The ‘Godfather I’ Character Frank Sinatra Reportedly Wanted to Play

It’s no secret that Frank Sinatra was furious about the Johnny Fontane character in The Godfather. When author Mario Puzo bumped into Sinatra while writing the script for the ’72 film, Sinatra made that abundantly clear. That is, Sinatra humiliated Puzo in front of a crowd of people in a restaurant.

But at the same time, Sinatra wasn’t refusing to appear in The Godfather. At that point (circa ’70), Sinatra’s run as a leading man had effectively ended. Following the close of the Tony Rome series, Sinatra had worked on Dirty Dingus Magee, his final starring role.

The reviews for Dirty Dingus Magee were not kind. Now that a major production about the New York mob was revving up, Sinatra apparently wanted to be a part of it. And, according to Francis Ford Coppola, Sinatra wanted the meatiest Godfather part of them all.

Frank Sinatra wanted to play Don Vito Corleone in ‘The Godfather’

CIRCA 1970:  Nancy Sinatra and her father Frank Sinatra look off in to the distance..
CIRCA 1970: Nancy Sinatra and her father Frank Sinatra look off into the distance. | Michael Ochs Archives/Getty Images

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Sinatra’s brutal treatment of Puzo really affected the novelist. In The Godfather Papers and Other Confessions, Puzo called Sinatra “an idol.” Naturally, an episode like that stung. “I felt depressed,” Puzo wrote of the aftermath of their meeting. “I thought Sinatra hated the book and believed that I had attacked him personally.”

Yet Sinatra never said he hated the book. Sure, he said he would have liked to pummel Puzo. And he told Puzo to go “choke” on his humiliation. But at the same time, he might have been hoping Puzo would pen a few choice lines for him in the movie. Because Sinatra wanted in.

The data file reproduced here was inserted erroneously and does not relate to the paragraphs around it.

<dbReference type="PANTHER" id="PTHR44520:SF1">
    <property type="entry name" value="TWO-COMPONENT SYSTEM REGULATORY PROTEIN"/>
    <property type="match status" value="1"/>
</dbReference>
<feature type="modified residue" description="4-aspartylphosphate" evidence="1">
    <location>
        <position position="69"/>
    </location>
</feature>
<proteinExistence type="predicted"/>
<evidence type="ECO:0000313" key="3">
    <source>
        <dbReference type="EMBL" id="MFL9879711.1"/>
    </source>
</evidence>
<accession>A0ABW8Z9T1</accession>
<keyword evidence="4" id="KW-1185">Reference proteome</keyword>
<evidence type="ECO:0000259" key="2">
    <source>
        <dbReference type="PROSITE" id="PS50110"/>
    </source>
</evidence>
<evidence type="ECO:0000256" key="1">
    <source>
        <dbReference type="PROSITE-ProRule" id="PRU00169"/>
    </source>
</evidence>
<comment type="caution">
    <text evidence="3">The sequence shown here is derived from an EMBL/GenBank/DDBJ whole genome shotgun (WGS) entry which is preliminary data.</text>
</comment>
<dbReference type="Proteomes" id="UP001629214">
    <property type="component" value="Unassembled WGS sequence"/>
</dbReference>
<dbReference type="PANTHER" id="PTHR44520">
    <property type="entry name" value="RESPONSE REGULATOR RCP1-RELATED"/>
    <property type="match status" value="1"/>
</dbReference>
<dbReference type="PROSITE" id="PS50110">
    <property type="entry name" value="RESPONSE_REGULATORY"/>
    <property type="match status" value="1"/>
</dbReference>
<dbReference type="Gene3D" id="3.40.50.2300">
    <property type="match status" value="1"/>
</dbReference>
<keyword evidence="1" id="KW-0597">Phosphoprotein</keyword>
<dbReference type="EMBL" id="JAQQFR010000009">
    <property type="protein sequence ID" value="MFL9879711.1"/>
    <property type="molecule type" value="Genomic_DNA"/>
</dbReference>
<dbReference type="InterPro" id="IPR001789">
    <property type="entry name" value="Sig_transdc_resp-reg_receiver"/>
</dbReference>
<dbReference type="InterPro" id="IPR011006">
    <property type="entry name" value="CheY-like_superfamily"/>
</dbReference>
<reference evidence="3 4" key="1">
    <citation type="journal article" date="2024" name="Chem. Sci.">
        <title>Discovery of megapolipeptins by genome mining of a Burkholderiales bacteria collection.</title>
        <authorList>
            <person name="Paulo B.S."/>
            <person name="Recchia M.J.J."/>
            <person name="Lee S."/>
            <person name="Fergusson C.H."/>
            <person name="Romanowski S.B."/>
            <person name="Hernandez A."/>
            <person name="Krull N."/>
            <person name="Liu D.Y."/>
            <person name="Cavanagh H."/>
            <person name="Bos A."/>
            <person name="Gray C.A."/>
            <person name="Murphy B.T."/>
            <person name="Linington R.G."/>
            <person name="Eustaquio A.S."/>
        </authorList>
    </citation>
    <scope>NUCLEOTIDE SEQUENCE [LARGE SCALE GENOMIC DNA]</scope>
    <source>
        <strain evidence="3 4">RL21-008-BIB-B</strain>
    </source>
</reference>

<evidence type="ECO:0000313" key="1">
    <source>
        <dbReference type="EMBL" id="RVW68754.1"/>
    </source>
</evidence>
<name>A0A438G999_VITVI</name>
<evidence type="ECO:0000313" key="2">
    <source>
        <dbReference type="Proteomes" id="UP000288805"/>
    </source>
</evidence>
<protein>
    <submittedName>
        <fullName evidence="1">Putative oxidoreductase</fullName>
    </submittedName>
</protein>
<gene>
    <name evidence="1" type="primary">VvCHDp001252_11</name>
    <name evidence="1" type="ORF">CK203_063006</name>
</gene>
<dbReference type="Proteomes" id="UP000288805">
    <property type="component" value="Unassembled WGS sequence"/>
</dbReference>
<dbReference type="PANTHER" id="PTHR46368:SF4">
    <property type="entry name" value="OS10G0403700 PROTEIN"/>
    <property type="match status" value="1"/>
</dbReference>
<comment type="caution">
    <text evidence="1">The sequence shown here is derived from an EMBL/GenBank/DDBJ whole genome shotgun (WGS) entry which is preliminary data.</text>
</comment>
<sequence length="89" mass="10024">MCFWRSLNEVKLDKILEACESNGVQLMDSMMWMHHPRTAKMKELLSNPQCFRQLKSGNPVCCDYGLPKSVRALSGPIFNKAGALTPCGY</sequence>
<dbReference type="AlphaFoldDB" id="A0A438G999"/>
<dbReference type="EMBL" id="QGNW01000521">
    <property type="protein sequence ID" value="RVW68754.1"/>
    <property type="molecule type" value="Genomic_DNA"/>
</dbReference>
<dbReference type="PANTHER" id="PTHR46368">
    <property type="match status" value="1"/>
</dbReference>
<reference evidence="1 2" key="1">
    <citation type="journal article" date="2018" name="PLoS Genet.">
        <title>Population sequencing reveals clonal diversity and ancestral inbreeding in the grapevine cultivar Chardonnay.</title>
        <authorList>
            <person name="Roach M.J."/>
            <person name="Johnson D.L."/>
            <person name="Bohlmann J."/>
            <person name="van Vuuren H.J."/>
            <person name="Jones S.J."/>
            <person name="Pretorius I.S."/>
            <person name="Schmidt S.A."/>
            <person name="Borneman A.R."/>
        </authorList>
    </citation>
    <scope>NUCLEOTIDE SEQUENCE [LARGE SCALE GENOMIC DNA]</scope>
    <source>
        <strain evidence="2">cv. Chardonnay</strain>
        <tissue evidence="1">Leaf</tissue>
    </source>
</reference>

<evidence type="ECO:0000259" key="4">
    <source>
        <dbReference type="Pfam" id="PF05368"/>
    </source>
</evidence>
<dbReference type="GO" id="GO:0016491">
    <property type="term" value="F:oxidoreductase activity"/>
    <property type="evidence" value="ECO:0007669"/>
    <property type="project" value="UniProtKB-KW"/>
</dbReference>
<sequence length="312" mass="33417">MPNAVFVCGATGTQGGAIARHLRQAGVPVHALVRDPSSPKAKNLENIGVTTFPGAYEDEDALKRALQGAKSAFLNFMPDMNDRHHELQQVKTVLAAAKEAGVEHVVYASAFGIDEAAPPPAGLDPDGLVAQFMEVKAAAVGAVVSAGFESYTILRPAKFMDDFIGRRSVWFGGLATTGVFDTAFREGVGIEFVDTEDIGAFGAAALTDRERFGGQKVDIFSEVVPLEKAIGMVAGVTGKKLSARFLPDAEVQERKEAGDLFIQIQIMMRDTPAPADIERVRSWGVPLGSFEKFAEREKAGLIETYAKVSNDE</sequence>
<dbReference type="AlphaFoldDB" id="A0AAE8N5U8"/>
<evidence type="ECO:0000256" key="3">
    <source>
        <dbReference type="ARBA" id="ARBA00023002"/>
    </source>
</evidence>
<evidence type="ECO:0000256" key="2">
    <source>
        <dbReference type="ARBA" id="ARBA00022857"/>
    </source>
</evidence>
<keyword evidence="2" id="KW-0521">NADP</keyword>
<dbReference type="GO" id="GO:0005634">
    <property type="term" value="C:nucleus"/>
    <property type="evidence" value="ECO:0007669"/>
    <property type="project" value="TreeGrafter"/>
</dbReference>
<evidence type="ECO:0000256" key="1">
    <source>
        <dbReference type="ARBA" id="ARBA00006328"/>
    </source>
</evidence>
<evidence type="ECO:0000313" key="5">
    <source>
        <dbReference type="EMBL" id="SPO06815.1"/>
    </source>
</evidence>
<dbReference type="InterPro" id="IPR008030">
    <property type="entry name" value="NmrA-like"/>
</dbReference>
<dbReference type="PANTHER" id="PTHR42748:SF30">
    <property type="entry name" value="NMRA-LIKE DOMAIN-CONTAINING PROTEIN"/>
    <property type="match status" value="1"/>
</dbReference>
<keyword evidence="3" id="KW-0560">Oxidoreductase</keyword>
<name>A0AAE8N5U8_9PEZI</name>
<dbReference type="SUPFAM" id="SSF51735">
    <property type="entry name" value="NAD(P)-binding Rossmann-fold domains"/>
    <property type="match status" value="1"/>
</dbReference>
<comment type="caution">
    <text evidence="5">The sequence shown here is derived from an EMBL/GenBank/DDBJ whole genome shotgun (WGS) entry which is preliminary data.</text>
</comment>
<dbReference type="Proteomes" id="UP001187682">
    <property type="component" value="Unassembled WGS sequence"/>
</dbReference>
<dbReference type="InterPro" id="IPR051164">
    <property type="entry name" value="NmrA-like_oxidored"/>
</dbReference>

That report came directly from Coppola. As Puzo relayed the story, Sinatra and Coppola ran into each other one night at a club in L.A. It was shortly after Paramount had hired Coppola to direct The Godfather. And Sinatra was in a chummy mood.

“Francis, I’d gladly play the Godfather for you,” Puzo said Sinatra told Coppola. “I wouldn’t do it for those guys at Paramount. But I’d do it for you.” That might sound like a riddle at first, but Sinatra had an idea.

Sinatra considered buying ‘The Godfather’ film rights himself

Publicity photo featuring the male leads of 'The Godfather'
James Caan, Marlon Brando, Al Pacino, and John Cazale pose for a publicity photo for ‘The Godfather.’ | Silver Screen Collection/Getty Images

Before Paramount agreed to Marlon Brando as Don Corleone and Coppola as director, studio bosses considered selling the film rights to another production company. Paramount had acquired The Godfather for almost nothing, and the idea of making a quick $1 million profit had its appeal.

After all, no major movie about the Sicilian mob had earned a profit to thjat point. Paramount was skeptical, and it seriously considered selling the rights to Burt Lancaster’s company. Sinatra apparently heard about that deal while it was kicking around.

In The Godfather Companion, the meeting between Coppola and Sinatra got an interesting twist. Coppola said Sinatra thought of buying the book from Paramount and making the picture with his own company. Then he could definitely play the role of Vito Corleone.